The government of Venezuela and its opposition will resume over the weekend long-stalled negotiations meant to find a common path out of their country’s complex crisis, Norwegian diplomats announced Thursday.
The announcement of the upcoming discussions in Mexico City comes two weeks after delegates from both parties participated in a round table to address the Venezuelan crisis, promoted by French President Emmanuel Macron.
The talks formally began in September 2021 in Mexico but were suspended the following month when President Nicolas Maduro ordered his delegation to withdraw in protest of the extradition to the United States of a close ally.
“We announce that the Government of the Bolivarian Republic of Venezuela and the Unitary Platform of Venezuela have decided to resume the dialogue and negotiation process in Mexico on November 26, facilitated by Norway,” the Norwegian Embassy in Mexico tweeted. “There the parties will sign a partial agreement on social matters.”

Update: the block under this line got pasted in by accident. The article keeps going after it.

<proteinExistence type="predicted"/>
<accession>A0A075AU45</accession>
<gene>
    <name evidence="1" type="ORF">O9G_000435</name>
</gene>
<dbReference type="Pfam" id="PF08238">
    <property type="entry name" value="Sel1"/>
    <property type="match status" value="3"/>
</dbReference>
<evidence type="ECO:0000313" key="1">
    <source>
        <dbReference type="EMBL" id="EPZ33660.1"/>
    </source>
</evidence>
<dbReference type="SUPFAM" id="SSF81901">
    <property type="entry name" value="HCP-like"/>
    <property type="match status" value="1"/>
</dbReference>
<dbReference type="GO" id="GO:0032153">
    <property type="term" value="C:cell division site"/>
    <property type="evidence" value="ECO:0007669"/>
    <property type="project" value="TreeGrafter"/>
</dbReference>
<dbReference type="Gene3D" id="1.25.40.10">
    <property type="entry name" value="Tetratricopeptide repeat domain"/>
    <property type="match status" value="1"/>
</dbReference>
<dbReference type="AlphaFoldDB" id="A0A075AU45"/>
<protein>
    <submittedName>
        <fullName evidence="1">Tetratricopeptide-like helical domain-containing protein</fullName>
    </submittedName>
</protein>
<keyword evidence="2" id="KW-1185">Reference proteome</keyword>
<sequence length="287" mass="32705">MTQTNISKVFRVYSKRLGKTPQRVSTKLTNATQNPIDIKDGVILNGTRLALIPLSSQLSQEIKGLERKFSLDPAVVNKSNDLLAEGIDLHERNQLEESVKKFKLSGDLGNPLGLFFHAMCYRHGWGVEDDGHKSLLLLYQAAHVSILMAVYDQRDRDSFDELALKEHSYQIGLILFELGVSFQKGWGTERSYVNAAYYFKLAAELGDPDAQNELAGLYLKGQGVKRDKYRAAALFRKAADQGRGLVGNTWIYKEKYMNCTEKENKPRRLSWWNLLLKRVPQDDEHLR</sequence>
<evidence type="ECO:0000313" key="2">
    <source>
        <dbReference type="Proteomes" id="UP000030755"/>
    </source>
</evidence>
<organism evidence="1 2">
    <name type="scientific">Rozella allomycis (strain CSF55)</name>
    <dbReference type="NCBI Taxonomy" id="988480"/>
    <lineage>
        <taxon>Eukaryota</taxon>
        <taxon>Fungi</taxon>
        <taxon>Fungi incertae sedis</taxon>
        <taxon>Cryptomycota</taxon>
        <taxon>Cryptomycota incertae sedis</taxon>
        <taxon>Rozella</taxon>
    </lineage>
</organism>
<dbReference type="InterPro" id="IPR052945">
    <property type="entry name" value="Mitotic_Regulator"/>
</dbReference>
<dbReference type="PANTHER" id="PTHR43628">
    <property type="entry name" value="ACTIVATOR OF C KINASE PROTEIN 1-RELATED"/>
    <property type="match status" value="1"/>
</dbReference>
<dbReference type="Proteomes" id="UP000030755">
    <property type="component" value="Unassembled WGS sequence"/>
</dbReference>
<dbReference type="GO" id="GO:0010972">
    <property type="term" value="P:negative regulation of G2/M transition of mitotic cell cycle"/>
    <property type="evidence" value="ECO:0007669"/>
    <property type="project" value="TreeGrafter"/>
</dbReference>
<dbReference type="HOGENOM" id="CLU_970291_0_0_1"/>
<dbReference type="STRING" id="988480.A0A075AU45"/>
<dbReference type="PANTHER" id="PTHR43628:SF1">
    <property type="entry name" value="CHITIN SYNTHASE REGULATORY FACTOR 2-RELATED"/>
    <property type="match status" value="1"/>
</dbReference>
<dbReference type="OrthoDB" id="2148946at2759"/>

The talks are expected to focus on a humanitarian aid program for the cash-strapped South American country as well as on conditions for a presidential election planned for 2024. Representatives of Maduro and the opposition, including the faction backed by the U.S. and led by Juan Guaido, will likely also discuss a U.S. extension for oil giant Chevron to operate in Venezuela.